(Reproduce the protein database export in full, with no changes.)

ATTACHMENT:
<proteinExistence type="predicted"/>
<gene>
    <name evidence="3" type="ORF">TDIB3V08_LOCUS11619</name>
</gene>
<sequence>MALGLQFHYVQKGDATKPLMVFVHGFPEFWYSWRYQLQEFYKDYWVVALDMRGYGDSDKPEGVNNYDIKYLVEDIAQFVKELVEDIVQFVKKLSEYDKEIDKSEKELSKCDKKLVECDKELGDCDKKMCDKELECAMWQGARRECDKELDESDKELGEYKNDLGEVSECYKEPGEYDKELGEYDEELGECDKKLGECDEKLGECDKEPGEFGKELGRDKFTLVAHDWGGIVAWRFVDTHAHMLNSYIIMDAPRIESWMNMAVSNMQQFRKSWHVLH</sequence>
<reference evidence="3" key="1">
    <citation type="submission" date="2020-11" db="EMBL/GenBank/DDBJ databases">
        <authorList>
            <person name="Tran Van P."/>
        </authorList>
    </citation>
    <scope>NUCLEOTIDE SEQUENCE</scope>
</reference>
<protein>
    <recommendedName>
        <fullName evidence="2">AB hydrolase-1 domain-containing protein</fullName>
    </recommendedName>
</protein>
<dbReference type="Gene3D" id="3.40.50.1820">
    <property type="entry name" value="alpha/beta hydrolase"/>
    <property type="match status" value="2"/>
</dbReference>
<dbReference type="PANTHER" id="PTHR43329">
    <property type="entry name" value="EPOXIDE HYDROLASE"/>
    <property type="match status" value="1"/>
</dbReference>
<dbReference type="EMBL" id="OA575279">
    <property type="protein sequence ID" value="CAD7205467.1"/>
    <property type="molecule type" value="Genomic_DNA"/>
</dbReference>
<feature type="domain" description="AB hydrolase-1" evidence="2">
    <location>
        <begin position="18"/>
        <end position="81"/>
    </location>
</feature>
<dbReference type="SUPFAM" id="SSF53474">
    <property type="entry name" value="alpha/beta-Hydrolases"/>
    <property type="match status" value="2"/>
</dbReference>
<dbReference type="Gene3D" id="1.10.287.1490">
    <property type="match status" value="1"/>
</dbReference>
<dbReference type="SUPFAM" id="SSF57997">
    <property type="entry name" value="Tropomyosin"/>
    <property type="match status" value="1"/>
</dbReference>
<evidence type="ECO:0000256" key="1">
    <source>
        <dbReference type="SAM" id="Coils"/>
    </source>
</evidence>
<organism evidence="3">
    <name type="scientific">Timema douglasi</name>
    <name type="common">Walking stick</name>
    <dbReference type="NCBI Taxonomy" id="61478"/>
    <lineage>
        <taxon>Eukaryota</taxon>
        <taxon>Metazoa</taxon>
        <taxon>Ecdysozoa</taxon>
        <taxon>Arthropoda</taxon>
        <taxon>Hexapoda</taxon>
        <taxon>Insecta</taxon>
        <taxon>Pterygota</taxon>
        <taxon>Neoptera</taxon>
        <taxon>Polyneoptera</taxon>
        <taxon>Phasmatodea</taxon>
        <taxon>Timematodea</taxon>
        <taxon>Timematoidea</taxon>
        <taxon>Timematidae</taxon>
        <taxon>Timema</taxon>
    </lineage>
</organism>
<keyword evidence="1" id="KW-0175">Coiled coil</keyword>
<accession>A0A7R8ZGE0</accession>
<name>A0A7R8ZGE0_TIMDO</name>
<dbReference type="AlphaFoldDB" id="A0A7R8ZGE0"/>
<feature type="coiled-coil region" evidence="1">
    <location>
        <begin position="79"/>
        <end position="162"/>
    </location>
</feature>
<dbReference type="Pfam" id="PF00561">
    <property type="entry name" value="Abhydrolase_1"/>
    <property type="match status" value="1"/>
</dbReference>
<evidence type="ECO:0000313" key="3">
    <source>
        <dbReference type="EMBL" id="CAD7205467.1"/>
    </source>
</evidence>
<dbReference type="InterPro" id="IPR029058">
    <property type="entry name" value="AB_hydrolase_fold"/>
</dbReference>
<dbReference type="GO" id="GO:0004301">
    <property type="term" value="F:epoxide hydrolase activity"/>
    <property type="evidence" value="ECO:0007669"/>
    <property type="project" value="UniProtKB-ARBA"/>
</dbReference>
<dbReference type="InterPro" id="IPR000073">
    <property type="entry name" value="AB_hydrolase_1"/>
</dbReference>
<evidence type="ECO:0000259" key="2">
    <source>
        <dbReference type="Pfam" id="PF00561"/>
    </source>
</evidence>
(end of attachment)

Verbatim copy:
<proteinExistence type="predicted"/>
<gene>
    <name evidence="3" type="ORF">TDIB3V08_LOCUS11619</name>
</gene>
<sequence>MALGLQFHYVQKGDATKPLMVFVHGFPEFWYSWRYQLQEFYKDYWVVALDMRGYGDSDKPEGVNNYDIKYLVEDIAQFVKELVEDIVQFVKKLSEYDKEIDKSEKELSKCDKKLVECDKELGDCDKKMCDKELECAMWQGARRECDKELDESDKELGEYKNDLGEVSECYKEPGEYDKELGEYDEELGECDKKLGECDEKLGECDKEPGEFGKELGRDKFTLVAHDWGGIVAWRFVDTHAHMLNSYIIMDAPRIESWMNMAVSNMQQFRKSWHVLH</sequence>
<reference evidence="3" key="1">
    <citation type="submission" date="2020-11" db="EMBL/GenBank/DDBJ databases">
        <authorList>
            <person name="Tran Van P."/>
        </authorList>
    </citation>
    <scope>NUCLEOTIDE SEQUENCE</scope>
</reference>
<protein>
    <recommendedName>
        <fullName evidence="2">AB hydrolase-1 domain-containing protein</fullName>
    </recommendedName>
</protein>
<dbReference type="Gene3D" id="3.40.50.1820">
    <property type="entry name" value="alpha/beta hydrolase"/>
    <property type="match status" value="2"/>
</dbReference>
<dbReference type="PANTHER" id="PTHR43329">
    <property type="entry name" value="EPOXIDE HYDROLASE"/>
    <property type="match status" value="1"/>
</dbReference>
<dbReference type="EMBL" id="OA575279">
    <property type="protein sequence ID" value="CAD7205467.1"/>
    <property type="molecule type" value="Genomic_DNA"/>
</dbReference>
<feature type="domain" description="AB hydrolase-1" evidence="2">
    <location>
        <begin position="18"/>
        <end position="81"/>
    </location>
</feature>
<dbReference type="SUPFAM" id="SSF53474">
    <property type="entry name" value="alpha/beta-Hydrolases"/>
    <property type="match status" value="2"/>
</dbReference>
<dbReference type="Gene3D" id="1.10.287.1490">
    <property type="match status" value="1"/>
</dbReference>
<dbReference type="SUPFAM" id="SSF57997">
    <property type="entry name" value="Tropomyosin"/>
    <property type="match status" value="1"/>
</dbReference>
<evidence type="ECO:0000256" key="1">
    <source>
        <dbReference type="SAM" id="Coils"/>
    </source>
</evidence>
<organism evidence="3">
    <name type="scientific">Timema douglasi</name>
    <name type="common">Walking stick</name>
    <dbReference type="NCBI Taxonomy" id="61478"/>
    <lineage>
        <taxon>Eukaryota</taxon>
        <taxon>Metazoa</taxon>
        <taxon>Ecdysozoa</taxon>
        <taxon>Arthropoda</taxon>
        <taxon>Hexapoda</taxon>
        <taxon>Insecta</taxon>
        <taxon>Pterygota</taxon>
        <taxon>Neoptera</taxon>
        <taxon>Polyneoptera</taxon>
        <taxon>Phasmatodea</taxon>
        <taxon>Timematodea</taxon>
        <taxon>Timematoidea</taxon>
        <taxon>Timematidae</taxon>
        <taxon>Timema</taxon>
    </lineage>
</organism>
<keyword evidence="1" id="KW-0175">Coiled coil</keyword>
<accession>A0A7R8ZGE0</accession>
<name>A0A7R8ZGE0_TIMDO</name>
<dbReference type="AlphaFoldDB" id="A0A7R8ZGE0"/>
<feature type="coiled-coil region" evidence="1">
    <location>
        <begin position="79"/>
        <end position="162"/>
    </location>
</feature>
<dbReference type="Pfam" id="PF00561">
    <property type="entry name" value="Abhydrolase_1"/>
    <property type="match status" value="1"/>
</dbReference>
<evidence type="ECO:0000313" key="3">
    <source>
        <dbReference type="EMBL" id="CAD7205467.1"/>
    </source>
</evidence>
<dbReference type="InterPro" id="IPR029058">
    <property type="entry name" value="AB_hydrolase_fold"/>
</dbReference>
<dbReference type="GO" id="GO:0004301">
    <property type="term" value="F:epoxide hydrolase activity"/>
    <property type="evidence" value="ECO:0007669"/>
    <property type="project" value="UniProtKB-ARBA"/>
</dbReference>
<dbReference type="InterPro" id="IPR000073">
    <property type="entry name" value="AB_hydrolase_1"/>
</dbReference>
<evidence type="ECO:0000259" key="2">
    <source>
        <dbReference type="Pfam" id="PF00561"/>
    </source>
</evidence>